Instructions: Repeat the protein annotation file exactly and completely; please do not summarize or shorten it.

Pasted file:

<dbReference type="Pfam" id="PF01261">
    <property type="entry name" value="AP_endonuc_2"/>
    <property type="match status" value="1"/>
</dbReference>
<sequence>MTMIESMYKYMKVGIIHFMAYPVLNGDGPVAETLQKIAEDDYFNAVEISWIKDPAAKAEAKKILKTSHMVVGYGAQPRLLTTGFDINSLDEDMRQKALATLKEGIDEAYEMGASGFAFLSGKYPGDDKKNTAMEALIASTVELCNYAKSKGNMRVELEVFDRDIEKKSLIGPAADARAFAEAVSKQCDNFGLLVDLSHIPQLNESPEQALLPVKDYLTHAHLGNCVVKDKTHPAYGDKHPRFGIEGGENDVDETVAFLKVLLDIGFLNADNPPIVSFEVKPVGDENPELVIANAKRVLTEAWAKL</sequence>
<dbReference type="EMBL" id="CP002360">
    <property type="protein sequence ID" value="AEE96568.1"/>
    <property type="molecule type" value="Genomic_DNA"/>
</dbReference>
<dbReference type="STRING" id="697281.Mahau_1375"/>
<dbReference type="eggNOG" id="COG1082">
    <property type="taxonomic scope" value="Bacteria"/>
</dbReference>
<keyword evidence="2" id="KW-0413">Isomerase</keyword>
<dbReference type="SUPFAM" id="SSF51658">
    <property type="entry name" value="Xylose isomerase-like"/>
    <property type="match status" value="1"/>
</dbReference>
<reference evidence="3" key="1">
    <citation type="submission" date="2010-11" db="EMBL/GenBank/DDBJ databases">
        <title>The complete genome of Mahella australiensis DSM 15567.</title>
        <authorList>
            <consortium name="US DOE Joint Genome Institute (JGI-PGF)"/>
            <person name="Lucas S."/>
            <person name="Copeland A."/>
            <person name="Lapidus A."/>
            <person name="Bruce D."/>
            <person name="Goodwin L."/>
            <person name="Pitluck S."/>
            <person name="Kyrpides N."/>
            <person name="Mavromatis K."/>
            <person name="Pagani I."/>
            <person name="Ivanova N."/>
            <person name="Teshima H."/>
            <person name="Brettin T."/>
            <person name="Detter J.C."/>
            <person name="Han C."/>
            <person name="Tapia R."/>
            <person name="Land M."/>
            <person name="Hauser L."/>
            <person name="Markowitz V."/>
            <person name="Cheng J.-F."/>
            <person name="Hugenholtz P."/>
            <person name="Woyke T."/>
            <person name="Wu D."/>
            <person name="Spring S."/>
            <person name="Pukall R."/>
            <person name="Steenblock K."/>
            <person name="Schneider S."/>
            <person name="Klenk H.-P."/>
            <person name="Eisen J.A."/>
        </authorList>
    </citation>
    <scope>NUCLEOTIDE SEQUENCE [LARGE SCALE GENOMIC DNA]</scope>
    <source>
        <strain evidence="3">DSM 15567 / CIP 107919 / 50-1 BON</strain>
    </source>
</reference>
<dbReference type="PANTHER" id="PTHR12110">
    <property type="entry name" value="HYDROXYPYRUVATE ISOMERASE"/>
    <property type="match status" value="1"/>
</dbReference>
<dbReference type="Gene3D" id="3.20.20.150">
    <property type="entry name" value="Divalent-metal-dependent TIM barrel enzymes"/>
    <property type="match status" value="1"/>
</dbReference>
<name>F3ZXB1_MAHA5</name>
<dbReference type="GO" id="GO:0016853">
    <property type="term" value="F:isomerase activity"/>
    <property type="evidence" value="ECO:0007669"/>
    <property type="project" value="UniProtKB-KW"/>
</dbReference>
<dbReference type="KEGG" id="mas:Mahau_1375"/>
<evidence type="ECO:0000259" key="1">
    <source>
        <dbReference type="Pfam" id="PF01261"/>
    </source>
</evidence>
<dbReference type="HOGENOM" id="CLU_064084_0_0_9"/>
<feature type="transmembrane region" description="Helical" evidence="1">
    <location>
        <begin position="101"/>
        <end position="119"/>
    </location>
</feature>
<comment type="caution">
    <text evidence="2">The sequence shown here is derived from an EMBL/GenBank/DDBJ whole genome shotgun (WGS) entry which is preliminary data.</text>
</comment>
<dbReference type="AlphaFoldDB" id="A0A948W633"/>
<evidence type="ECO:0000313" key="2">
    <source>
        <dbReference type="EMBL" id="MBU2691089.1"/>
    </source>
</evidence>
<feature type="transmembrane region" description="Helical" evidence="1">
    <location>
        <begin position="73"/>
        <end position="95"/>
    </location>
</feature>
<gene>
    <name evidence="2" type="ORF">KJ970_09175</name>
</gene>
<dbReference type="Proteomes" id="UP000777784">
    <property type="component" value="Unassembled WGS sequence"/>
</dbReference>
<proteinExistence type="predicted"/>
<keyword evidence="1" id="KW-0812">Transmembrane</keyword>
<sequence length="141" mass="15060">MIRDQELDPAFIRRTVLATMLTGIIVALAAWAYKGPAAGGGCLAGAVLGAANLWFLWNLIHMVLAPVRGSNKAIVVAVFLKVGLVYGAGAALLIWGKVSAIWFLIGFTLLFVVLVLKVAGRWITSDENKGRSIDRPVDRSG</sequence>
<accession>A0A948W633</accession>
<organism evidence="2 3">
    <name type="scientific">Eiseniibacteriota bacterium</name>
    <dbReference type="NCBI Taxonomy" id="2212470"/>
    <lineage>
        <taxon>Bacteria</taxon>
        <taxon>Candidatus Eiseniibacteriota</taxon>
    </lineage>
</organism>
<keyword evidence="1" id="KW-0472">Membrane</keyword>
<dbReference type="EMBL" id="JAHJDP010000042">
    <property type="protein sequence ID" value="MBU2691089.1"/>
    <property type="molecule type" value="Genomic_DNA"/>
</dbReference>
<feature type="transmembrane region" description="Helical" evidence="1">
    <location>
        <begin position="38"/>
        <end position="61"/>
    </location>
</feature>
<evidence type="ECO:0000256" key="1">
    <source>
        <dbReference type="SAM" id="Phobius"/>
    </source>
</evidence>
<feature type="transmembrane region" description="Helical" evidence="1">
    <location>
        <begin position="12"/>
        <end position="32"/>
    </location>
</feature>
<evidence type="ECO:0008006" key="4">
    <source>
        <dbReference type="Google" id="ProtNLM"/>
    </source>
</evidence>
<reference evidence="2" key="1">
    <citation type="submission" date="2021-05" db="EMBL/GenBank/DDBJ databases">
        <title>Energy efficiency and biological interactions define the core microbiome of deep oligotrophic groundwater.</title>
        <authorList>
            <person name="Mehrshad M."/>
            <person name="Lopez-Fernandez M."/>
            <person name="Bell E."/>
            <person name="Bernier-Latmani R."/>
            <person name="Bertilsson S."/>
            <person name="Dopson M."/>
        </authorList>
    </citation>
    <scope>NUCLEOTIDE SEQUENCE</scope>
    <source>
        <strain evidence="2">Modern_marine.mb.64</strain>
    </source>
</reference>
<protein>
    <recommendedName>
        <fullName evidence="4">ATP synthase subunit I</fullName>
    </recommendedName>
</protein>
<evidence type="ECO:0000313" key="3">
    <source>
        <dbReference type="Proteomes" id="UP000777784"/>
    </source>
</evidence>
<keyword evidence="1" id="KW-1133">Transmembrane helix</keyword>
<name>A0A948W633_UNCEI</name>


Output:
<dbReference type="Pfam" id="PF01261">
    <property type="entry name" value="AP_endonuc_2"/>
    <property type="match status" value="1"/>
</dbReference>
<sequence>MTMIESMYKYMKVGIIHFMAYPVLNGDGPVAETLQKIAEDDYFNAVEISWIKDPAAKAEAKKILKTSHMVVGYGAQPRLLTTGFDINSLDEDMRQKALATLKEGIDEAYEMGASGFAFLSGKYPGDDKKNTAMEALIASTVELCNYAKSKGNMRVELEVFDRDIEKKSLIGPAADARAFAEAVSKQCDNFGLLVDLSHIPQLNESPEQALLPVKDYLTHAHLGNCVVKDKTHPAYGDKHPRFGIEGGENDVDETVAFLKVLLDIGFLNADNPPIVSFEVKPVGDENPELVIANAKRVLTEAWAKL</sequence>
<dbReference type="EMBL" id="CP002360">
    <property type="protein sequence ID" value="AEE96568.1"/>
    <property type="molecule type" value="Genomic_DNA"/>
</dbReference>
<dbReference type="STRING" id="697281.Mahau_1375"/>
<dbReference type="eggNOG" id="COG1082">
    <property type="taxonomic scope" value="Bacteria"/>
</dbReference>
<keyword evidence="2" id="KW-0413">Isomerase</keyword>
<dbReference type="SUPFAM" id="SSF51658">
    <property type="entry name" value="Xylose isomerase-like"/>
    <property type="match status" value="1"/>
</dbReference>
<reference evidence="3" key="1">
    <citation type="submission" date="2010-11" db="EMBL/GenBank/DDBJ databases">
        <title>The complete genome of Mahella australiensis DSM 15567.</title>
        <authorList>
            <consortium name="US DOE Joint Genome Institute (JGI-PGF)"/>
            <person name="Lucas S."/>
            <person name="Copeland A."/>
            <person name="Lapidus A."/>
            <person name="Bruce D."/>
            <person name="Goodwin L."/>
            <person name="Pitluck S."/>
            <person name="Kyrpides N."/>
            <person name="Mavromatis K."/>
            <person name="Pagani I."/>
            <person name="Ivanova N."/>
            <person name="Teshima H."/>
            <person name="Brettin T."/>
            <person name="Detter J.C."/>
            <person name="Han C."/>
            <person name="Tapia R."/>
            <person name="Land M."/>
            <person name="Hauser L."/>
            <person name="Markowitz V."/>
            <person name="Cheng J.-F."/>
            <person name="Hugenholtz P."/>
            <person name="Woyke T."/>
            <person name="Wu D."/>
            <person name="Spring S."/>
            <person name="Pukall R."/>
            <person name="Steenblock K."/>
            <person name="Schneider S."/>
            <person name="Klenk H.-P."/>
            <person name="Eisen J.A."/>
        </authorList>
    </citation>
    <scope>NUCLEOTIDE SEQUENCE [LARGE SCALE GENOMIC DNA]</scope>
    <source>
        <strain evidence="3">DSM 15567 / CIP 107919 / 50-1 BON</strain>
    </source>
</reference>
<dbReference type="PANTHER" id="PTHR12110">
    <property type="entry name" value="HYDROXYPYRUVATE ISOMERASE"/>
    <property type="match status" value="1"/>
</dbReference>
<dbReference type="Gene3D" id="3.20.20.150">
    <property type="entry name" value="Divalent-metal-dependent TIM barrel enzymes"/>
    <property type="match status" value="1"/>
</dbReference>
<name>F3ZXB1_MAHA5</name>
<dbReference type="GO" id="GO:0016853">
    <property type="term" value="F:isomerase activity"/>
    <property type="evidence" value="ECO:0007669"/>
    <property type="project" value="UniProtKB-KW"/>
</dbReference>
<dbReference type="KEGG" id="mas:Mahau_1375"/>
<evidence type="ECO:0000259" key="1">
    <source>
        <dbReference type="Pfam" id="PF01261"/>
    </source>
</evidence>
<dbReference type="HOGENOM" id="CLU_064084_0_0_9"/>
<feature type="transmembrane region" description="Helical" evidence="1">
    <location>
        <begin position="101"/>
        <end position="119"/>
    </location>
</feature>
<comment type="caution">
    <text evidence="2">The sequence shown here is derived from an EMBL/GenBank/DDBJ whole genome shotgun (WGS) entry which is preliminary data.</text>
</comment>
<dbReference type="AlphaFoldDB" id="A0A948W633"/>
<evidence type="ECO:0000313" key="2">
    <source>
        <dbReference type="EMBL" id="MBU2691089.1"/>
    </source>
</evidence>
<feature type="transmembrane region" description="Helical" evidence="1">
    <location>
        <begin position="73"/>
        <end position="95"/>
    </location>
</feature>
<gene>
    <name evidence="2" type="ORF">KJ970_09175</name>
</gene>
<dbReference type="Proteomes" id="UP000777784">
    <property type="component" value="Unassembled WGS sequence"/>
</dbReference>
<proteinExistence type="predicted"/>
<keyword evidence="1" id="KW-0812">Transmembrane</keyword>
<sequence length="141" mass="15060">MIRDQELDPAFIRRTVLATMLTGIIVALAAWAYKGPAAGGGCLAGAVLGAANLWFLWNLIHMVLAPVRGSNKAIVVAVFLKVGLVYGAGAALLIWGKVSAIWFLIGFTLLFVVLVLKVAGRWITSDENKGRSIDRPVDRSG</sequence>
<accession>A0A948W633</accession>
<organism evidence="2 3">
    <name type="scientific">Eiseniibacteriota bacterium</name>
    <dbReference type="NCBI Taxonomy" id="2212470"/>
    <lineage>
        <taxon>Bacteria</taxon>
        <taxon>Candidatus Eiseniibacteriota</taxon>
    </lineage>
</organism>
<keyword evidence="1" id="KW-0472">Membrane</keyword>
<dbReference type="EMBL" id="JAHJDP010000042">
    <property type="protein sequence ID" value="MBU2691089.1"/>
    <property type="molecule type" value="Genomic_DNA"/>
</dbReference>
<feature type="transmembrane region" description="Helical" evidence="1">
    <location>
        <begin position="38"/>
        <end position="61"/>
    </location>
</feature>
<evidence type="ECO:0000256" key="1">
    <source>
        <dbReference type="SAM" id="Phobius"/>
    </source>
</evidence>
<feature type="transmembrane region" description="Helical" evidence="1">
    <location>
        <begin position="12"/>
        <end position="32"/>
    </location>
</feature>
<evidence type="ECO:0008006" key="4">
    <source>
        <dbReference type="Google" id="ProtNLM"/>
    </source>
</evidence>
<reference evidence="2" key="1">
    <citation type="submission" date="2021-05" db="EMBL/GenBank/DDBJ databases">
        <title>Energy efficiency and biological interactions define the core microbiome of deep oligotrophic groundwater.</title>
        <authorList>
            <person name="Mehrshad M."/>
            <person name="Lopez-Fernandez M."/>
            <person name="Bell E."/>
            <person name="Bernier-Latmani R."/>
            <person name="Bertilsson S."/>
            <person name="Dopson M."/>
        </authorList>
    </citation>
    <scope>NUCLEOTIDE SEQUENCE</scope>
    <source>
        <strain evidence="2">Modern_marine.mb.64</strain>
    </source>
</reference>
<protein>
    <recommendedName>
        <fullName evidence="4">ATP synthase subunit I</fullName>
    </recommendedName>
</protein>
<evidence type="ECO:0000313" key="3">
    <source>
        <dbReference type="Proteomes" id="UP000777784"/>
    </source>
</evidence>
<keyword evidence="1" id="KW-1133">Transmembrane helix</keyword>
<name>A0A948W633_UNCEI</name>